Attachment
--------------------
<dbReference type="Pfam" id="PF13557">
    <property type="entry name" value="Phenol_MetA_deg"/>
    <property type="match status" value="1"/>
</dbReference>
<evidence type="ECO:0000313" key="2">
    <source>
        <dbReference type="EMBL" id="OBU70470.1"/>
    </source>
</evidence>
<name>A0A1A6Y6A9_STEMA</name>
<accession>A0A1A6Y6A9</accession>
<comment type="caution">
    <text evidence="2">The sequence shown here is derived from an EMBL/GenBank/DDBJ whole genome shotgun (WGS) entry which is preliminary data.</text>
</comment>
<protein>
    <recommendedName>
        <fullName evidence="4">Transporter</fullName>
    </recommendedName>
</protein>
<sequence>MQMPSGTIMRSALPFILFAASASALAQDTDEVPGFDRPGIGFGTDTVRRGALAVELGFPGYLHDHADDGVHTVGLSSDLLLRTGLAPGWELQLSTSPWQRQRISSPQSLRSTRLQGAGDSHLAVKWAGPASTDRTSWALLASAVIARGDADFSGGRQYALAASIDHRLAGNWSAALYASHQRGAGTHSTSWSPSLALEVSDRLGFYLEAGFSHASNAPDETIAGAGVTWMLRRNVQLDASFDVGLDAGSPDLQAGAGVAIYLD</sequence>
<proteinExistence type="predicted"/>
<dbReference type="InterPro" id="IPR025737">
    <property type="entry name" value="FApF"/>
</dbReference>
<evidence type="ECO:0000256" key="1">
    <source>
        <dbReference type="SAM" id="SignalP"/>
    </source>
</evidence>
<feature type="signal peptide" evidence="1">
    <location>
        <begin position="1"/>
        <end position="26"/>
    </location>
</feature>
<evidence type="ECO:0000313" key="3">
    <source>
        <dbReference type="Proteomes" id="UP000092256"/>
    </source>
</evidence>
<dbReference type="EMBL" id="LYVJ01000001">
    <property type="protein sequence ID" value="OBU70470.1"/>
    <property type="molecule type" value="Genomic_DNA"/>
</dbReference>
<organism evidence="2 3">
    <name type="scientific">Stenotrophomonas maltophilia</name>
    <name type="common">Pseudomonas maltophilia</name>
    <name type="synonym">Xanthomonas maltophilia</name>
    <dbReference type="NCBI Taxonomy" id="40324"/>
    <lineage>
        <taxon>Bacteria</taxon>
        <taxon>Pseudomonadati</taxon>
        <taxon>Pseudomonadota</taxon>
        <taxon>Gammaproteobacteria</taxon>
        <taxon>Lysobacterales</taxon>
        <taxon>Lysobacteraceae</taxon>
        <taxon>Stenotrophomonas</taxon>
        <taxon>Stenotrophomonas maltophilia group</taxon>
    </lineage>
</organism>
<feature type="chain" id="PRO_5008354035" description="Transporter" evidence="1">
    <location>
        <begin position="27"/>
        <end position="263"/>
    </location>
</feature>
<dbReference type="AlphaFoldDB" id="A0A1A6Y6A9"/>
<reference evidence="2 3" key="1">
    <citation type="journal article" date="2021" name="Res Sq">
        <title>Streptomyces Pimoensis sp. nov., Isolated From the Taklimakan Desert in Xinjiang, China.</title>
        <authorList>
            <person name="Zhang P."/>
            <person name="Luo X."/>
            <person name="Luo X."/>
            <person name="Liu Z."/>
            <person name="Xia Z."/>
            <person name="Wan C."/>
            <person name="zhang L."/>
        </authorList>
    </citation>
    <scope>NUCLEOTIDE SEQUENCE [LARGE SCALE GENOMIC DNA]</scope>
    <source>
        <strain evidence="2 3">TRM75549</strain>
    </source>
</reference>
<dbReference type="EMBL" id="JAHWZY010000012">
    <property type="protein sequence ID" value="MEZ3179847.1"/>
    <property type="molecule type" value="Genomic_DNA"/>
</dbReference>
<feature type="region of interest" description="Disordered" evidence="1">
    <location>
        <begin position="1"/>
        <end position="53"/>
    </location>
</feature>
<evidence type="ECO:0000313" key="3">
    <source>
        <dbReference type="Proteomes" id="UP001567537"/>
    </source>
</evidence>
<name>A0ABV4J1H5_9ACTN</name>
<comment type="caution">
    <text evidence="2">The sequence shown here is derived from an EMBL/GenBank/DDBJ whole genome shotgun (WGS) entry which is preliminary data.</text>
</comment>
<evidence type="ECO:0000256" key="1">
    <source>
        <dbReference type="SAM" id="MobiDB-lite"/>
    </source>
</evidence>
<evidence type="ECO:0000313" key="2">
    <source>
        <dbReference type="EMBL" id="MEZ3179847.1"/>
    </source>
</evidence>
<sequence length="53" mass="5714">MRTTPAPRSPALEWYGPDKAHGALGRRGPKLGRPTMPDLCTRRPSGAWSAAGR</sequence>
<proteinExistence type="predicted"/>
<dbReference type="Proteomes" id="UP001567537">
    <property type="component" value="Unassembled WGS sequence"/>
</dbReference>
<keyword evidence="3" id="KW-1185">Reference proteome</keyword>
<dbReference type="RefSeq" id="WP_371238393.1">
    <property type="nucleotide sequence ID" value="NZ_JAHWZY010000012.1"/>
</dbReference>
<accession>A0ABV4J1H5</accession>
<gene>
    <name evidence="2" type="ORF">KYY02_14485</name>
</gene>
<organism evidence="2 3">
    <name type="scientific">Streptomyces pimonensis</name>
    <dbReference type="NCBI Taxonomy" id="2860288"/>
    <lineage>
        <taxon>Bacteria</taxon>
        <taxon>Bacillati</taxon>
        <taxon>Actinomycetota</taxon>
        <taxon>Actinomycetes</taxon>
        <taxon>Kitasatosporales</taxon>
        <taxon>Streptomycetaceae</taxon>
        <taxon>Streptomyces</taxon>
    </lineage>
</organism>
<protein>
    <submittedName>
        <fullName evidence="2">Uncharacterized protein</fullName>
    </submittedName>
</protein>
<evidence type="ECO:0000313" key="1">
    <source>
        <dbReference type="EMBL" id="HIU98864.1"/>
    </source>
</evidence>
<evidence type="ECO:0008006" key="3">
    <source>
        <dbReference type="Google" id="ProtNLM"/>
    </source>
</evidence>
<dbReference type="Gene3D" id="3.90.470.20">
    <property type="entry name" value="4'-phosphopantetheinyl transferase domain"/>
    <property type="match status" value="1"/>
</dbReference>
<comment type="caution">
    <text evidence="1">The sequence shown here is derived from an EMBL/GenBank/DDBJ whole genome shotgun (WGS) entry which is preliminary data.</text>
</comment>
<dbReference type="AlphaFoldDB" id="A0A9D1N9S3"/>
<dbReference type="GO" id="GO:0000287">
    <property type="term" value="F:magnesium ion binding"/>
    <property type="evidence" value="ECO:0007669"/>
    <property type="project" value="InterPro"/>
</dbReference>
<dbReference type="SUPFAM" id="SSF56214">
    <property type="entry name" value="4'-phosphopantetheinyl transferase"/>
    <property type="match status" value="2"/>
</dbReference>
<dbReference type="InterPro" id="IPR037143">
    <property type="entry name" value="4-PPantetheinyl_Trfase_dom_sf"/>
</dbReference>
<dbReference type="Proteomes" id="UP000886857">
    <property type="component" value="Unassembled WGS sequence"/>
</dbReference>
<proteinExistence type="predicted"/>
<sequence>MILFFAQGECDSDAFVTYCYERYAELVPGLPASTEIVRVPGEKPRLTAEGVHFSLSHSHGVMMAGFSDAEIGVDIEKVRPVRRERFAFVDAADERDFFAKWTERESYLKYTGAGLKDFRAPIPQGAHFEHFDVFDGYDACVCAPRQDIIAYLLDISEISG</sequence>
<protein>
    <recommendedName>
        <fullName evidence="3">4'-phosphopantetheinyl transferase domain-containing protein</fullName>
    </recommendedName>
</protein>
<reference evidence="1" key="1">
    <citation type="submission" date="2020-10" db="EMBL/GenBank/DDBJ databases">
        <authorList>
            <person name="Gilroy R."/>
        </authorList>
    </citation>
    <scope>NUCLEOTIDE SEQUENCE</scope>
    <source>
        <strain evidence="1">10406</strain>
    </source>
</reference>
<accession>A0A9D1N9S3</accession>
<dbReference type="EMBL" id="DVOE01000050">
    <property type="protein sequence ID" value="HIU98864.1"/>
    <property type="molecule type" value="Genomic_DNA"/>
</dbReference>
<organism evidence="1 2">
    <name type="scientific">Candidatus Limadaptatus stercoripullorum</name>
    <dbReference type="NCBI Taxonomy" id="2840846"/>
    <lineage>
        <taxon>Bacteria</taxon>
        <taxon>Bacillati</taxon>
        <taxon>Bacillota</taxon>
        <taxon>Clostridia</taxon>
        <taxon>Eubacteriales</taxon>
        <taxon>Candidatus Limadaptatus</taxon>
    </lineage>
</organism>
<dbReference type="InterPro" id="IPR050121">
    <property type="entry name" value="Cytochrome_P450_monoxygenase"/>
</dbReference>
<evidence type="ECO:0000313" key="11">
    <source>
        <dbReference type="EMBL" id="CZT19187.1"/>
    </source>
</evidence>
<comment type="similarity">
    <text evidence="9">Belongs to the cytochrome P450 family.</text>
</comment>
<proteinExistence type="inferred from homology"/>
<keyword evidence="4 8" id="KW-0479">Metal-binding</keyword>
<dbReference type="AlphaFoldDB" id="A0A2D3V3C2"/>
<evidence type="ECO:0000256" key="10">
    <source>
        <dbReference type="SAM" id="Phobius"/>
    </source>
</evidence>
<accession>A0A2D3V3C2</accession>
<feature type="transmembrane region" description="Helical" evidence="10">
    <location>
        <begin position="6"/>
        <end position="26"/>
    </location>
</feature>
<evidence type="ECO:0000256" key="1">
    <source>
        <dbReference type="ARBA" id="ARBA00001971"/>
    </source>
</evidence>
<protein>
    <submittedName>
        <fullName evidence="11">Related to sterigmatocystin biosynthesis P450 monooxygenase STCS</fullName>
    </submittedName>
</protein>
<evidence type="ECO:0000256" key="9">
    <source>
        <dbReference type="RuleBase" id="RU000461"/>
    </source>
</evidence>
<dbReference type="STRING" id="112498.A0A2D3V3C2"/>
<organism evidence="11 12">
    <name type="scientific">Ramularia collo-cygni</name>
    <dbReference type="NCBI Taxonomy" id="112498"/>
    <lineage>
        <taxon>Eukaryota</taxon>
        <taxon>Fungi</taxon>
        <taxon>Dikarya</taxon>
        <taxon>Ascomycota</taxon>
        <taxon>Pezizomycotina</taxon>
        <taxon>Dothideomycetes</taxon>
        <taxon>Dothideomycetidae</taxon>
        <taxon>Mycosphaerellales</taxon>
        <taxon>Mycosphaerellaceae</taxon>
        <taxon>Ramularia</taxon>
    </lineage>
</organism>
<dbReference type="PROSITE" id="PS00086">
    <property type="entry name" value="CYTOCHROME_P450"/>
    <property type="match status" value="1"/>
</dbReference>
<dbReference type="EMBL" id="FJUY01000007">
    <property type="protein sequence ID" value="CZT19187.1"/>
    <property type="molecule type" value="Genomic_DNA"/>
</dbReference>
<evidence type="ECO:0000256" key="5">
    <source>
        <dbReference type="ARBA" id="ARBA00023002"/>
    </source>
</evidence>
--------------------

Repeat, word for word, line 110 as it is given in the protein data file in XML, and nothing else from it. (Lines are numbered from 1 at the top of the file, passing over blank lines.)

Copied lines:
<evidence type="ECO:0000313" key="2">